figure 03

Transgenic Pigs to translate therapy towards the clinic

The understanding of disease mechanisms is a key factor for many biomedical researchers who dedicate their work to the development of novel therapies. Major advances have been made using animal models that reproduce human diseases; however rodents have a restricted similarity to humans concerning retinal diseases affecting cone photoreceptors. Indeed the relative distribution and organization of this type of cells in primates are particularly suited to daylight vision compared to rodents which are adapted to a nocturnal lifestyle. It would be preferable to study cone deficiency in animals that have both a cone-enriched region of the retina and an eye size that is comparable to the human. Pigs fit into this niche, and deliver a numerous progeny which is an obvious advantage for research.

In collaboration with Bruce Whitelaw (Roslin Institute, University of Edimburgh), we generated transgenic pigs bearing the GUCY2DE837D/R838S variants which are suggested to alter cone function. The transgenic pigs mimic the phenotypic range described in the human population (Kostic et al., 2013) and thus appear to be a relevant model to study cone dystrophy as well as to test preclinical approaches in a large animal model of cone dystrophy.

Figure 4: Illustration of engineering a pig model for cone dystrophy. Lentiviral vector particles are injected into the perivitelline space of zygotes in order to transfer the mutant allele (orange box) into the pig genome. The manipulated zygotes are transferred into the oviduct of prepared gilts, with the resulting progeny being composed of unique individuals concerning the transgene insertion locus and transgene copy number. Functional (retinal response to electroretinogram shows traces) and morphological (histology) characterization of the animals confirms the cone degenerative process. OS: photoreceptor outer segment; IS: photoreceptor inner segment; ONL: photoreceptor nuclei.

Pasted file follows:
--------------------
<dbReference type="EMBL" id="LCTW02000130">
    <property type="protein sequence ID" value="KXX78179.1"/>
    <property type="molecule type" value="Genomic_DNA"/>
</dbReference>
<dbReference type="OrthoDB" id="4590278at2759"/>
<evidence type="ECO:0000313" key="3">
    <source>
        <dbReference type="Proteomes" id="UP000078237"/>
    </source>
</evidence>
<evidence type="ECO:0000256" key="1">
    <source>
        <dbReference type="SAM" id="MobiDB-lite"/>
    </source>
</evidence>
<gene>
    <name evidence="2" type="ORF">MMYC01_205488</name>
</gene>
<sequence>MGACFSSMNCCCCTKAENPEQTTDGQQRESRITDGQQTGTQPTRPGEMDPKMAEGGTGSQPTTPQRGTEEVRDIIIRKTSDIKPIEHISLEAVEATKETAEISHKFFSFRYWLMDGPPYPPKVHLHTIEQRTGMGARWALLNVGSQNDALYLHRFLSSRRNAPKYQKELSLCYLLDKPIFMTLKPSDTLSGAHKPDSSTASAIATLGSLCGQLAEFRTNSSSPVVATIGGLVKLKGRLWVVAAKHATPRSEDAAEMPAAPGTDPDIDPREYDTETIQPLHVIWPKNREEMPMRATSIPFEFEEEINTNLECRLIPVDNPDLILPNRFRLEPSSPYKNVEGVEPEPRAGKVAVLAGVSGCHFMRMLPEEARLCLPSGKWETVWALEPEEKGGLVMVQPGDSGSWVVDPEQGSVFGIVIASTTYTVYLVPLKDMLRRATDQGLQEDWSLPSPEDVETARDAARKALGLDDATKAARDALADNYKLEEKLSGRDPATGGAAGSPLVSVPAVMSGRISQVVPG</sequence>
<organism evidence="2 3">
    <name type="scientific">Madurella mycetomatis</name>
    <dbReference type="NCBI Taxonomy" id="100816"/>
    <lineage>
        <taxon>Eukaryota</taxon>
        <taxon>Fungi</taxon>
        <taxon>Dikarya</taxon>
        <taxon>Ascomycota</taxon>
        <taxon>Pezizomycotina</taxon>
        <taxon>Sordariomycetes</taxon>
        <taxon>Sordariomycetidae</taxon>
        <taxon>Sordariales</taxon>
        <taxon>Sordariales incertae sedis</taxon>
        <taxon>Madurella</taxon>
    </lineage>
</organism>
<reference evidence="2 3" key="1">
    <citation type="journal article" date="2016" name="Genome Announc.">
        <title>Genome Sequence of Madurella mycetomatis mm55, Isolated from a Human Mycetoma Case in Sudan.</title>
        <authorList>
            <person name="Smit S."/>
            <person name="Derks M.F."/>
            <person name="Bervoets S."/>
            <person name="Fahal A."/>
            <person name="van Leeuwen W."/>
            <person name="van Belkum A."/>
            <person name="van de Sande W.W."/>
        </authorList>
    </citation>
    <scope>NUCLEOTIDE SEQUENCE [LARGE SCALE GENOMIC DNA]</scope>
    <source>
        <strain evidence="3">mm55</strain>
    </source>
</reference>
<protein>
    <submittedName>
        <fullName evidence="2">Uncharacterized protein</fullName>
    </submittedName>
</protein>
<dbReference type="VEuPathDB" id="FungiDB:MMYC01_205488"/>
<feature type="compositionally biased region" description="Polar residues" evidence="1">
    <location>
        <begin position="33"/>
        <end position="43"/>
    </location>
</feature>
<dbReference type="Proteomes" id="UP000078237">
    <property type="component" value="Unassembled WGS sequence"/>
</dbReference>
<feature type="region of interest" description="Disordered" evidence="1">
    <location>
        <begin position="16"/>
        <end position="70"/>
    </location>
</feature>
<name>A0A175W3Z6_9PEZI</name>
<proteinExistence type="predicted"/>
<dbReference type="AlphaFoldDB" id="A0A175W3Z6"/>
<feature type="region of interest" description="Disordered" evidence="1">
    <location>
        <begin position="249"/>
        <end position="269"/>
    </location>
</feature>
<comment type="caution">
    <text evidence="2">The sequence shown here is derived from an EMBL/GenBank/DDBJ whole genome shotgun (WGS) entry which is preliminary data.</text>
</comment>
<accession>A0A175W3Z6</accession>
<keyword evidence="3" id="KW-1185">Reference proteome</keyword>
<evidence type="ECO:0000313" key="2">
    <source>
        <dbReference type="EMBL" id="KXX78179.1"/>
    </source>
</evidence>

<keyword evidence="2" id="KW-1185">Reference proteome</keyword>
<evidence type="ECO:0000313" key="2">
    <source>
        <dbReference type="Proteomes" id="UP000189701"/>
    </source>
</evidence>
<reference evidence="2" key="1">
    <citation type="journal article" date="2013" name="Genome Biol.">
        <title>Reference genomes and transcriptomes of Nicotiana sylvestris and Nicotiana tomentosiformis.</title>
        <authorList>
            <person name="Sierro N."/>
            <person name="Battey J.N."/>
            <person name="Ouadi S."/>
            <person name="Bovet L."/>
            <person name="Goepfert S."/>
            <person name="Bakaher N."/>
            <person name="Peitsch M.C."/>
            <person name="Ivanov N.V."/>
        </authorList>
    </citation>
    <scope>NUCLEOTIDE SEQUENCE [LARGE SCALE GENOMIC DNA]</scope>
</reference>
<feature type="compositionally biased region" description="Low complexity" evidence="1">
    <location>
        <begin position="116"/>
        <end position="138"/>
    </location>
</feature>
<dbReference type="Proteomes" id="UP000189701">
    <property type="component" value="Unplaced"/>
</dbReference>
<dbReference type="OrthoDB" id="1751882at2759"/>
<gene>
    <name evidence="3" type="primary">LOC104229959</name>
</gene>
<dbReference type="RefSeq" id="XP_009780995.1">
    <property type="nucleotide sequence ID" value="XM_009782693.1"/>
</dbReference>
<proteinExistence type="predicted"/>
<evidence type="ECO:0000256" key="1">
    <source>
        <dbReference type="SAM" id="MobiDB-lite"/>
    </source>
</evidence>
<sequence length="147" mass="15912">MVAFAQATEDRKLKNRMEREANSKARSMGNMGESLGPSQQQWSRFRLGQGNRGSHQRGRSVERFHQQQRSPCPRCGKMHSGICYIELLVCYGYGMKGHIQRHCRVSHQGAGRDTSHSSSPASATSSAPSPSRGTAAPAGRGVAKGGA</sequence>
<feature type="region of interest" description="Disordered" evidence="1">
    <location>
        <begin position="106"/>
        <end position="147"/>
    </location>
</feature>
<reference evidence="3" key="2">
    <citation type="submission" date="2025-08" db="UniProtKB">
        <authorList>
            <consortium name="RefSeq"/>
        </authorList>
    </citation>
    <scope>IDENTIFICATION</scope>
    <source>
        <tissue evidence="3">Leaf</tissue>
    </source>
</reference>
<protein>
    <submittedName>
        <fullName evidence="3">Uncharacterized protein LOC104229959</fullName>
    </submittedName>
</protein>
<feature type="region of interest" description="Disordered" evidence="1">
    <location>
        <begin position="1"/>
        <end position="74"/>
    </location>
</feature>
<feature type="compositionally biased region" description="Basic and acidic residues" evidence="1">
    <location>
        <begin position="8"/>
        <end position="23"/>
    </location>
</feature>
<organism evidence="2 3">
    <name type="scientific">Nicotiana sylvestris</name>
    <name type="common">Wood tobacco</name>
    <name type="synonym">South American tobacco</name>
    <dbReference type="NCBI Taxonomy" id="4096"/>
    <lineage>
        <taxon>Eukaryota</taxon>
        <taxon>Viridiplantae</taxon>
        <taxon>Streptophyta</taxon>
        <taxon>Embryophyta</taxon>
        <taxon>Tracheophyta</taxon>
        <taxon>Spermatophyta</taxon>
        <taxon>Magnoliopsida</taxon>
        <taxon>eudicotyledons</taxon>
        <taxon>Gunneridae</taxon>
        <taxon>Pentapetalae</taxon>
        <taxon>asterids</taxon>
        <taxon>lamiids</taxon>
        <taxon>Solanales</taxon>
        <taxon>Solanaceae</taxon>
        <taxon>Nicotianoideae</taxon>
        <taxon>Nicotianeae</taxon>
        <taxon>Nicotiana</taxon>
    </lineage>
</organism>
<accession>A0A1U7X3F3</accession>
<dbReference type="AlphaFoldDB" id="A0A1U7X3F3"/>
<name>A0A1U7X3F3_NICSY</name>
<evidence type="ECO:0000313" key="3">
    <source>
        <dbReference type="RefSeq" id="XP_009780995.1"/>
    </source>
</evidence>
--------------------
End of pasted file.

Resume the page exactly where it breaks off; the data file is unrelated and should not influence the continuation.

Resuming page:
figure 04

Key publications

  1. Kostic C and Arsenijevic Y 2015 Animal modeling for inherited central vision loss. J Pathol. 2015 Sep 21
  2. S Decembrini, U Koch, A Moulin, F Radtke, Y Arsenijevic (2014) Derivation of traceable and transplantable photoreceptors from embryonic stem cells. Stem cell Reports 22:853-65.
  3. C. Kostic, S.G. Lillico, S.V. Crippa,N. Grandchamp,H Pilet,S.  Philippe,Z Lu, T. J. King, J. Mallet, C. Sarkis*, Y Arsenijevic*, C.B.A. Whitelaw* 2013 Rapid Cohort Generation and Analysis of Disease Spectrum of Large Animal Model of Cone Dystrophy. PLoS One Aug 19;8(8):e71363 *corresponding authors
  4. M Cachafeiro, A-P Bemelmans, M Samardzija, T Afanasieva, J-A Pournaras, C Grimm, C Kostic, S Philippe, A Wenzel, Y Arsenijevic. 2013 Hyperactivation of retina by light in mice leads to photoreceptors cell death mediated by VEGF and retinal pigment epithelium permeability Cell Death & Dis Aug 29;4:e781